As recently as a month ago, most teachers across the country still saw their work as preparing and delivering lessons aligned to the assigned and scheduled curriculum in their schools. Covering remaining concepts, exposing students to required information, and getting students ready for Spring and end-of-year testing occupied most of the attention and the majority of the time. Students could expect to be presented with a set of pre-determined, pre-scheduled lessons that would be professionally delivered and timed to fit the remaining weeks of the school year. For the most part, students could expect that their learning would largely be driven by the instruction with which they were presented.
Then came the Coronavirus, closure of traditional brick and mortar schools, and learning experiences that have a different look, feel, and focus. Remote, distance, and virtual education make the plans, activities, and expectations already in place for the final months of the school year no longer applicable or workable.
Much has been reported about the logistical shift from in-person to remote, distance, and virtual approaches. Access to and functioning of technology are challenges. Required testing regimens have to be scrapped. Lesson plans have to be reworked or abandoned. Student behavior challenges are redefined. The list goes on…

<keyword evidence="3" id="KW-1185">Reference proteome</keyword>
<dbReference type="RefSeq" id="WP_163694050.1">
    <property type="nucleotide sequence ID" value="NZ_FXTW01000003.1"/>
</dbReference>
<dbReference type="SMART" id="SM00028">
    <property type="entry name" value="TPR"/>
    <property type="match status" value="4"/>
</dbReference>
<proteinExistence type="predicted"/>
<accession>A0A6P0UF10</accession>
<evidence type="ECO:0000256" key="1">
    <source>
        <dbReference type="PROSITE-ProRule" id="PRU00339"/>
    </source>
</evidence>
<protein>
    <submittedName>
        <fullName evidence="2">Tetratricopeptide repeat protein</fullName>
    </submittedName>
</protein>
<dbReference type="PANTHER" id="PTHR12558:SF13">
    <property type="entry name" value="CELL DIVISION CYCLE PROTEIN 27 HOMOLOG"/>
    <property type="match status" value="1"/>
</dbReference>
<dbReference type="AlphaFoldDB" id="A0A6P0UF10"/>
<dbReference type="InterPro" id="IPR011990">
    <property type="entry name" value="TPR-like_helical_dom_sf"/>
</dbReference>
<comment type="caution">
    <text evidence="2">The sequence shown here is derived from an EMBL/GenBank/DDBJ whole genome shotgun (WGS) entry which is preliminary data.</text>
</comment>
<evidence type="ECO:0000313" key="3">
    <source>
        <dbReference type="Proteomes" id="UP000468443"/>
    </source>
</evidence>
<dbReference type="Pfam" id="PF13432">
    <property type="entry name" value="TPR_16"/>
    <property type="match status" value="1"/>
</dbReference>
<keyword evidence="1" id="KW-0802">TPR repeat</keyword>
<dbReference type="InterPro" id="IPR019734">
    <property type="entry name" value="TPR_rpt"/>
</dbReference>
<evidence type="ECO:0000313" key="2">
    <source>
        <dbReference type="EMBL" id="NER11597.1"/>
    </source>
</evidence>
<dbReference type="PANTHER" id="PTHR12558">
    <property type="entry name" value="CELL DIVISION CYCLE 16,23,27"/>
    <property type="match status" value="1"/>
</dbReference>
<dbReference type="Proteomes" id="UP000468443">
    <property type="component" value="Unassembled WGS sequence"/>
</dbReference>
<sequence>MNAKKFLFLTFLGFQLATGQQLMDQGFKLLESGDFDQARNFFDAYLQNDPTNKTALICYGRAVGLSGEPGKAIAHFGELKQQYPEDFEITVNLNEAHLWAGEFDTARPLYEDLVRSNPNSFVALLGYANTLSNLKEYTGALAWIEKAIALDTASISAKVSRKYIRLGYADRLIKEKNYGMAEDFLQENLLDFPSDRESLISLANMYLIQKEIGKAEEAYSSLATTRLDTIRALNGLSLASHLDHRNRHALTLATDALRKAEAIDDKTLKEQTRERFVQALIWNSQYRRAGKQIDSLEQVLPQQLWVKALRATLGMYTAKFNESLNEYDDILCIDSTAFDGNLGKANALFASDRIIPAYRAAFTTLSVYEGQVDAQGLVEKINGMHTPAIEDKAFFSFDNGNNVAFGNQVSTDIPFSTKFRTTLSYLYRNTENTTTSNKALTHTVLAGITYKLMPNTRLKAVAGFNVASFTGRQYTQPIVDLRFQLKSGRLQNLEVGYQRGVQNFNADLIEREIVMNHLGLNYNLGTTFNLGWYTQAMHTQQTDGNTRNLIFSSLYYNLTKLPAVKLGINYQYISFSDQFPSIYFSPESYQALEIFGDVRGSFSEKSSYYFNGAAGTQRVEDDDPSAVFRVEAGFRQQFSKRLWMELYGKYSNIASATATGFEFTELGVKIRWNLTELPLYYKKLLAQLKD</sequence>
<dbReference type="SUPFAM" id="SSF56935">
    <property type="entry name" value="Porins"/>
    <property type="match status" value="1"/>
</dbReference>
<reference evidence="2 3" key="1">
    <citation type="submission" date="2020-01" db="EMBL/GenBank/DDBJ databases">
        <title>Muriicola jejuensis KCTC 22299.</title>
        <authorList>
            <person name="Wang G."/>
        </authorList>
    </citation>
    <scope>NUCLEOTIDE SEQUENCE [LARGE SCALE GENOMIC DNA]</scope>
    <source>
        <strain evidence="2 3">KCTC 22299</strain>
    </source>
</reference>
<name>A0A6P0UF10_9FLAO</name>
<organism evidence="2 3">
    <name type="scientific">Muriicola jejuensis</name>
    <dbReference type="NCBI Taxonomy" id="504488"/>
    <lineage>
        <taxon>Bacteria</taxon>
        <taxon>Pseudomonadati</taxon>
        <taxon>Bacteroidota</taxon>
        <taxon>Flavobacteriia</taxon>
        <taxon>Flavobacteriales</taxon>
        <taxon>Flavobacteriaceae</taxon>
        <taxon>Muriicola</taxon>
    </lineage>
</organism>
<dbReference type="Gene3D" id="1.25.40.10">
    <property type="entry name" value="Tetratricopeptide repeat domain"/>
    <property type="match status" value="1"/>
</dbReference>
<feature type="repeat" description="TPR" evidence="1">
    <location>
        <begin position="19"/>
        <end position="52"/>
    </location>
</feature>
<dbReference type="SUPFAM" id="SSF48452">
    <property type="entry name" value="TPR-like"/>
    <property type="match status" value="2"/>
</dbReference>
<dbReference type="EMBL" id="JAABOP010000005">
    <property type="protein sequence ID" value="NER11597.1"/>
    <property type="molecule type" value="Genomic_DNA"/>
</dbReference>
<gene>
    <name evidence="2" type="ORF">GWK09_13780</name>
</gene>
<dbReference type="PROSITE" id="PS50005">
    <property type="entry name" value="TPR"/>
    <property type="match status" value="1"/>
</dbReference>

However, there is an aspect of this shift in the education system and processes that is hugely important but has gone largely unreported. A growing number of educators are seeing a transformative opportunity in the midst of the disruption to change the focus of their work in ways that will better serve their students and build skills that will last a lifetime.
The system in place a few weeks ago remained stubbornly focused on instruction as the primary driver of learning. Teachers had the luxury of a captive audience before them that was enculturated to depend on what the teacher said and directed to dictate what and how they would learn. Now students are scattered across the community. Teaching all day is not practical.
Students will have to take more responsibility for their learning. Herein lies the crucial opportunity. Rather than attempt to convert traditional lessons to fit the new context, insightful teachers are redesigning the learning experience to invite students to become partners in their learning journeys. Rather than remaining the primary or sole source of information and instruction, they are coaching and supporting students to explore, discover, and learn. In short, they are focusing on developing skilled learners, not just proficient students.
Throughout history, disruption and uncertainty have almost always opened doors to discovery, innovation, and invention. The challenge we face is to let go of what has been familiar, but not necessarily effective, and embrace approaches that we might have been reluctant to consider or adopt in the old context. The reality that the old way will no longer work makes such a path easier, safer, and even more necessary.
The key question in this new education world is not what should I teach? Rather, we need to ask what our students need to learn. What will serve them well rather than what will be on the test? How can we help them to become better learners, not just compliant students? What will matter in their future, not what do I have to cover before the end of the year arrives?
Without question, these are bewildering times. Yet, this can be a time of exploration, innovation, and invention that could not have been possible, or even imagined a month ago. How are you taking advantage of the opportunity?